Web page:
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I'm asking this because I saw (at least) two questions here on this Stack that seemed very similar and caused the same confusion to me in reading the answers to both.

Suppose we have a formula:

$A = BC$

And we know the fractional errors in $A,C$ (i.e. $A=A_0(1+\Delta_A)$ etc). We are asked to find the fractional error in $B$.

Here are two methods commonly seen:

Method 1:

Differentiate implicitly, divide by $A=BC$ to get: $\frac{dA}{A} = \frac{dB}{B} + \frac{dC}{C} $ Solving for $\frac{dB}{B}$ we get $\frac{dB}{B} = \frac{dA}{A} - \frac{dC}{C}$

This is clearly wrong because the error in $B$ should not decrease if the error in $C$ increases. I think the way to fix this is to note that actually, $\Delta_X = |\frac{dX}{X}|$ and so take an absolute value on the RHS.

Method 2:

Solve first for $B$, then do the same approach. This actually gives exactly the same answer, but people seem to automatically insert abolute value bars around derivatives when doing this step that tidies away the minus sign.

Method 3:

Again, get to something like:

$dA = CdB + BdC$ only this time square both sides. This leads to a quadrature rule, but I'm not 100% clear where the cross terms went (even if the quantities are "independent".)

Which of these methods is correct, what are the flaws and pitfalls with each? Can each method be made to work if one is sufficiently careful or is one truly invalid?

[Inspiring questions, I do NOT think this is a duplicate of them:

Confusion with regards to uncertainty calculations

The approximate uncertainty in $r$ ]

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  • $\begingroup$ Your second option wouldn't have a negative sign. You add relative uncertainties for multiplication or division. You don't subtract for division. Method 2 is the correct method if you don't want to add in quadrature. $\endgroup$ Oct 6 '18 at 10:40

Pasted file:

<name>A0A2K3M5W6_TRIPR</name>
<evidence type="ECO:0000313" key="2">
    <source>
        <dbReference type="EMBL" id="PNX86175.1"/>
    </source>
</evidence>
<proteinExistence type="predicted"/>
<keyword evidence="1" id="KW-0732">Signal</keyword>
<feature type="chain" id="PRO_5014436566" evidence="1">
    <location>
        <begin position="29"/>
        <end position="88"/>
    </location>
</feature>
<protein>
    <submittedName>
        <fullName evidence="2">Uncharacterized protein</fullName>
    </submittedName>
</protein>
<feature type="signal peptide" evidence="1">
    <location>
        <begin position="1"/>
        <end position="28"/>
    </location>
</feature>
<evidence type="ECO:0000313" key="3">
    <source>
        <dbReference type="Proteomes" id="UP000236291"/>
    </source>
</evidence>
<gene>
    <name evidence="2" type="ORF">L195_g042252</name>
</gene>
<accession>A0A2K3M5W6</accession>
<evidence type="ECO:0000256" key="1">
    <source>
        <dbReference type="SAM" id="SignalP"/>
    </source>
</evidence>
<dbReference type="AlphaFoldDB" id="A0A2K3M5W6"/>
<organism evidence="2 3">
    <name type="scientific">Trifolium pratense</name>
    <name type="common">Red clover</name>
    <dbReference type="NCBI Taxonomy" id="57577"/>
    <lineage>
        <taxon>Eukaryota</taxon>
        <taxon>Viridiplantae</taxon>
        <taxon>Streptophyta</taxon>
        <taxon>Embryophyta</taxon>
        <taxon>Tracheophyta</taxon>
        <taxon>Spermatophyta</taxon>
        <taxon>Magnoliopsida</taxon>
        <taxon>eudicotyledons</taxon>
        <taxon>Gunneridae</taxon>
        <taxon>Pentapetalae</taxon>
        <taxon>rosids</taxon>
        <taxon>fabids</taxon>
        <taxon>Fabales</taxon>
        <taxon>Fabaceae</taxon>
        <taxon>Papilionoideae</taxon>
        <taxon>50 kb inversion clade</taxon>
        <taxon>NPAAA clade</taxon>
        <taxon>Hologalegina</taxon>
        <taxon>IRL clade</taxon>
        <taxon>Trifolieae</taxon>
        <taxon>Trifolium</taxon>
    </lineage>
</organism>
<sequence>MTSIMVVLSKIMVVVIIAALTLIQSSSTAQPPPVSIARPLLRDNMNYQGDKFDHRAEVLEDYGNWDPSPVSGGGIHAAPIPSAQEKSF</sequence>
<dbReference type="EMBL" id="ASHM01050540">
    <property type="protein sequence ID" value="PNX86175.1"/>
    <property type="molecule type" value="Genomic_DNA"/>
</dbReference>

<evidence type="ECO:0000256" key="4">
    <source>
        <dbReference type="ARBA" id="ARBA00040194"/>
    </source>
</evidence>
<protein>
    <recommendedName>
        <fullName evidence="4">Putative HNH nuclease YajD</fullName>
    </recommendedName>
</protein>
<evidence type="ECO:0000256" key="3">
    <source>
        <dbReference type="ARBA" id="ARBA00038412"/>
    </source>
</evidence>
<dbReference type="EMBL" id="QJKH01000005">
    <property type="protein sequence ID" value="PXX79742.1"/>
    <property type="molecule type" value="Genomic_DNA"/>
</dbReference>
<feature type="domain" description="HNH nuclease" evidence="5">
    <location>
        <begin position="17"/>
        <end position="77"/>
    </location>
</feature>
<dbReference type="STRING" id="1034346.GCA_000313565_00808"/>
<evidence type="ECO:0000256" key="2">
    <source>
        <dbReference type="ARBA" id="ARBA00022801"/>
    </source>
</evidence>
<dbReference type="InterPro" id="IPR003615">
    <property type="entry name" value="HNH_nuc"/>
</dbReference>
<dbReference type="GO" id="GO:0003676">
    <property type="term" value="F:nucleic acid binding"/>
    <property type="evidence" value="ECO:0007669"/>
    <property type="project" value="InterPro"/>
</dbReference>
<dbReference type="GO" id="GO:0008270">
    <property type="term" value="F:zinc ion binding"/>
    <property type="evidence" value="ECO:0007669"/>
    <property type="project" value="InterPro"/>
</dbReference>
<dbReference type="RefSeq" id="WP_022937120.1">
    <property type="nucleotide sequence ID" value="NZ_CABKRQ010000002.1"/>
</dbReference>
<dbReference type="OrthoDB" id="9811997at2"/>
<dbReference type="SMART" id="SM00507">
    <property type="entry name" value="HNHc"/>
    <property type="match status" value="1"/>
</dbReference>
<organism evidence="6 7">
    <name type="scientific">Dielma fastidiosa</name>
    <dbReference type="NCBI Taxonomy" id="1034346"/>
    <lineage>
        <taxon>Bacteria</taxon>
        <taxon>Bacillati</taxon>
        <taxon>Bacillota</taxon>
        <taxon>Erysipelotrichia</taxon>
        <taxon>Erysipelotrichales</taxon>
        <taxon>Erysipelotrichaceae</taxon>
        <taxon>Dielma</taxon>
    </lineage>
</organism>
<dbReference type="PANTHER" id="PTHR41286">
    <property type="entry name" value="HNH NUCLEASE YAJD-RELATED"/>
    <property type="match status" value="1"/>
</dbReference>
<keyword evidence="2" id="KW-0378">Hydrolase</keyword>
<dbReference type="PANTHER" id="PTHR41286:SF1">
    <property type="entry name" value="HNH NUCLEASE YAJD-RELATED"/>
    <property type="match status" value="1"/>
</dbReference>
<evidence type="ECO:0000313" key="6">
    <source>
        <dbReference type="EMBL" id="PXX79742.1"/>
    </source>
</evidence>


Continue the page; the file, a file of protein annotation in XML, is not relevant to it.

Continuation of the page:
• $\begingroup$ My second option would have the negative sign, because you still have to actually do the differentiation, and that brings a minus sign. I'm specifically asking how you justify putting all derivatives in absolute values to avoid this. After all, its equally obvious I should change the minus sign in method one. $\endgroup$
    – jacob1729
    Oct 6 '18 at 10:53
  • $\begingroup$ In Method 1, you say "the error in B should not decrease if the error in C increases". However, if the error in B is already negative, this is reasonable. As @AaronStevens notes, you have to consider the signs of A, B, and C (and notice they are dependent on each other). Also, wouldn't it be easier to start with B=A/C and go from there? $\endgroup$
    – user854
    Oct 8 '18 at 3:38
  • $\begingroup$ @barrycarter I think you misunderstand. Errors can't be negative, since we write the quantity as $A\pm\Delta A$. The OP is correct in their reasoning here, and is just wondering about when you apply absolute values. I wasn't making a comment about the signs of A, B, and C. The OP does start with $B=\frac AC$ in option 2 $\endgroup$ Oct 8 '18 at 10:06

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